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Reliability Module Space Systems Engineering, version 1.0. Module Purpose: Reliability . To understand the importance of reliability as a engineering discipline within systems engineering, particularly in the aerospace industry.
SpaceSystems Engineering, version 1.0
“It appears incontrovertible that understanding failure plays a key role in error-free design of all kinds, and that indeed all successful design is the proper and complete anticipation of what can go wrong.”
Case Histories of Error and Judgment in Engineering
For systems that must operate continuously, it is common to express their reliability in terms of the Mean Time Between Failure (MTBF), where MTBF = 1/ .
Source: Blanchard and Fabrycky, Systems Engineering and Analysis, Prentice Hall, 1998
Old age period
Useful life period
(or cycles)The “Bathtub” Failure Rate Curve
Because of burn-in failures and/or inadequate quality assurance practices, the failure rate is initially high, but gradually decreases during the infant period. During the useful life period, the failure rate remains constant, reflecting randomly occurring failures. Later, the failure rate begins to increase because of wear-out failures.
Also known as “Fault Avoidance”
Recall from before that R(t) = exp( -t )
1 failure / 100 launches Psuccess = exp( -20*(1/100) ) = 0.819
5 failure / 100 launches Psuccess = exp( -20*(5/100) ) = 0.368
10 failure / 100 launches Psuccess = exp( -20*(10/100) ) = 0.135
Let A = event of crew death
B1 = event of launch vehicle success
B2 = event of launch vehicle failure
P(B1) = 0.98 P(A/ B1) = 0 (abort system not needed)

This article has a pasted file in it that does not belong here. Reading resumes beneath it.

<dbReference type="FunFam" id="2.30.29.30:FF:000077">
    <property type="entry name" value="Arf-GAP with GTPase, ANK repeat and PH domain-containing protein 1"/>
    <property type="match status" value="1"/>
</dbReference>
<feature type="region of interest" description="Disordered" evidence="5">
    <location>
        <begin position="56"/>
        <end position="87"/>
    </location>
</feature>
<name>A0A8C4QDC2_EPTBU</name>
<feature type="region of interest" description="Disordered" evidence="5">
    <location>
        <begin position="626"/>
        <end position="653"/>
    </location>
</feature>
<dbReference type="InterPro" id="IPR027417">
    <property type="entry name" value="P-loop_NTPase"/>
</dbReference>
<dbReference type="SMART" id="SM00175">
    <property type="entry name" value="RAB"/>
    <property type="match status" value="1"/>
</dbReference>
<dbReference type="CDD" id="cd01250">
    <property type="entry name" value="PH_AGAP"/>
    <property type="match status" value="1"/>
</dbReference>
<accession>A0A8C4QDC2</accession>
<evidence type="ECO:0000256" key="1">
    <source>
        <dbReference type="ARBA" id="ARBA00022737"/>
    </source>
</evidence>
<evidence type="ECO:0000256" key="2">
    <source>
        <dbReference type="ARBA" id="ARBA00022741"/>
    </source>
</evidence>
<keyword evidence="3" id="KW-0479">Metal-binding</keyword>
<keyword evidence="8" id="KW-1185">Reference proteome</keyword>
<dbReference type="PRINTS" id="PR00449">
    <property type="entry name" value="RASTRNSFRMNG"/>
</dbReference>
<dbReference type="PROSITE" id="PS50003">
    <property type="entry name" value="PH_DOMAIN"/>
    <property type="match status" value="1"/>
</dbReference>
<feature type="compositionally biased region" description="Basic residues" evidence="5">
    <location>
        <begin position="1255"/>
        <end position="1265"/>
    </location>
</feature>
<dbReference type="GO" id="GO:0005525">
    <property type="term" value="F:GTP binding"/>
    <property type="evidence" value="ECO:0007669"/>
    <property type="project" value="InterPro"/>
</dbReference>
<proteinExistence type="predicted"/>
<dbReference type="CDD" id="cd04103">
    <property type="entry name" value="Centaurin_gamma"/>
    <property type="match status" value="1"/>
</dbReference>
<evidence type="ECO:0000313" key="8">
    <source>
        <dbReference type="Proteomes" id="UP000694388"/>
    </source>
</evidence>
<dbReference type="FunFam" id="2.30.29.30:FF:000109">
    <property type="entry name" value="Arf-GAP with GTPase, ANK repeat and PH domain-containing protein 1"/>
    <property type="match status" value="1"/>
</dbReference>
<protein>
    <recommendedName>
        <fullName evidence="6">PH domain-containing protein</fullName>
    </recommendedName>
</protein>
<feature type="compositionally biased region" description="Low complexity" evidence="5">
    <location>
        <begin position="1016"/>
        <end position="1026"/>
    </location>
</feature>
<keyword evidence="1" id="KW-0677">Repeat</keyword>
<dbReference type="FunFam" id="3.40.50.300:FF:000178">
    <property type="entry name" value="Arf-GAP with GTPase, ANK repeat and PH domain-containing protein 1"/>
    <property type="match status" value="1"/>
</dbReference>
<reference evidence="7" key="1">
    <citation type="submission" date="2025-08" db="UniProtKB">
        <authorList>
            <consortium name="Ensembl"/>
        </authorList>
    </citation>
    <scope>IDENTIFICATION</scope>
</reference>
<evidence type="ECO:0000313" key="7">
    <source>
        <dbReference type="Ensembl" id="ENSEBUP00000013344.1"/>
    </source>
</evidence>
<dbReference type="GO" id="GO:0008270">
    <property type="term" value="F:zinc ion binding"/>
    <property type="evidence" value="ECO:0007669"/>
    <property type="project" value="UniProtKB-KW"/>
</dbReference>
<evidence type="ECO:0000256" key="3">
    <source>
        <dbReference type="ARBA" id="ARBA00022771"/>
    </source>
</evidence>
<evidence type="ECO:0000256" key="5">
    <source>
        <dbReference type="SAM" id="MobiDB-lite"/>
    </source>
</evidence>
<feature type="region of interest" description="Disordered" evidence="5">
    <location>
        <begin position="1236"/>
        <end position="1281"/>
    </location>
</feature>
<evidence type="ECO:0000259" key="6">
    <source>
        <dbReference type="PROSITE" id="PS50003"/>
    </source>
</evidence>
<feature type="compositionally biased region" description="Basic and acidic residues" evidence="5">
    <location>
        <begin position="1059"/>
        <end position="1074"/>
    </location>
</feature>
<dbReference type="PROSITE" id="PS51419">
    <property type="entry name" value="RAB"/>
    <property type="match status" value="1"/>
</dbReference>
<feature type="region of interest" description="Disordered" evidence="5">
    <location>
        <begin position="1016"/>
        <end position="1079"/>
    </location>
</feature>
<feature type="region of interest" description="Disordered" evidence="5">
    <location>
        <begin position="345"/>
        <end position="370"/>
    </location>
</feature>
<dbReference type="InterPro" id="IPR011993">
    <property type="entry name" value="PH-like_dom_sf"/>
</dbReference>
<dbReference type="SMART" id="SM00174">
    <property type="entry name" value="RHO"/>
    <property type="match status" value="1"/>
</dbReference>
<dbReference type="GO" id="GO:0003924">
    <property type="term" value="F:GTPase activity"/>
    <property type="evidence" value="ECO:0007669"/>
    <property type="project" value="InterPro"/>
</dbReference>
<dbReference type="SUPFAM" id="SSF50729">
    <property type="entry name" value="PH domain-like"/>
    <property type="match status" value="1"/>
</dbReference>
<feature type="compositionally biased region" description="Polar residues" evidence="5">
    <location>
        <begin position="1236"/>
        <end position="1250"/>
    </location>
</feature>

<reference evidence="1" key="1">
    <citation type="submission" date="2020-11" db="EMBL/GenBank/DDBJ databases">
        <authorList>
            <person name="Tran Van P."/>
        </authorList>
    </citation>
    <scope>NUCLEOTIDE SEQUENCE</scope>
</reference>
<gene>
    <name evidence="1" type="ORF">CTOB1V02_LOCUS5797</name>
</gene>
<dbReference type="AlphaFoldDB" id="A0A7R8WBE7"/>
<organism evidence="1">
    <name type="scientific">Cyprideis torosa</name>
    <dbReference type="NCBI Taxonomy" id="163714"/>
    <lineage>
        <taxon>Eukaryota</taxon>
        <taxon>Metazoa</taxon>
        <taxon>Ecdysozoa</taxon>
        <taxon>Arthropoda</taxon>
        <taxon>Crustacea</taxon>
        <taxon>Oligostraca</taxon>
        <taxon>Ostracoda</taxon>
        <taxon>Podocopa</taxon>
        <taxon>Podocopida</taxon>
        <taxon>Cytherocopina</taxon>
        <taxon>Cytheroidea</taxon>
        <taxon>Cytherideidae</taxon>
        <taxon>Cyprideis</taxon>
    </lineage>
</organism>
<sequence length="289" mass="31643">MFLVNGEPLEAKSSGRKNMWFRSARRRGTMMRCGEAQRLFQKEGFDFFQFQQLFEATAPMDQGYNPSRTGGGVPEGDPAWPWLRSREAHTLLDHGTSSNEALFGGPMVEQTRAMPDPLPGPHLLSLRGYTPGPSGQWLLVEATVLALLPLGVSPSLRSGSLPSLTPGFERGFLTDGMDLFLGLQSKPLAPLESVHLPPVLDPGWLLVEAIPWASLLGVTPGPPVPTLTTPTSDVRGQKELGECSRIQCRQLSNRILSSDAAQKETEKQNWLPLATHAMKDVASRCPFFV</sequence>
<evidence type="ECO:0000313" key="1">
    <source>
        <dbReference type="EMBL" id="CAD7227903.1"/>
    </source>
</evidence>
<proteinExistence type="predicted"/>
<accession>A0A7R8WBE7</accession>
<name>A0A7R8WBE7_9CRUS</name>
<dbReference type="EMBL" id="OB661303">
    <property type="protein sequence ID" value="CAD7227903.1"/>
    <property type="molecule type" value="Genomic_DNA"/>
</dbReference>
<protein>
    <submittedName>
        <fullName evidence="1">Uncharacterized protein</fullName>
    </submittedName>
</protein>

P(B2) = 0.02 P(A/ B2) = 0.05 (abort system fails)
Then from the Law of Conditional Probabilities,
P(A) = P(B1)P(A/ B1) + P(B2)P(A/ B2) = (0.98)(0) + (0.02)(0.05) = 0.001
The reliability of crew survival is then
Rs = 1 - P(A) = 0.999
The crew has a 99.9% chance of survival, even though neither the launch vehicle nor the abort system is anywhere close to being 99.9% reliable.
bExample Reliability Problem
Ra = reliability of launch system = 0.98
Rb = reliability of abort system = 0.95
R = Ra + Rb – RaRb
R = 0.98 + 0.95 – 0.98*0.95 = 0.999
Same as before!
The Event Tree methodology (introduced in the Risk Module) can also be used to calculate reliability. You can redo the example problems in this lecture for the launch system or the Apollo ascent engine using event trees, and show the students that you get the same result.
You can also show additional example problems using the file Example_Reliability_Problems.pdf.
Fault Tree Analysis is included in the Risk Module, however, it could also be addressed in the Reliability Module. Here are some additional slides related to fault tree analysis.
Fault tree analysis is a graphical representation of the combination of faults that will result in the occurrence of some (undesired) topevent.
In the construction of a fault tree, successive subordinate failure events are identified and logically linked to the top event.
The linked events form a tree structure connected by symbols called gates.
Section 3.6: Fault Tree Analysis
And/Or Gates explanation
Example Fault Tree (Fig 3-20)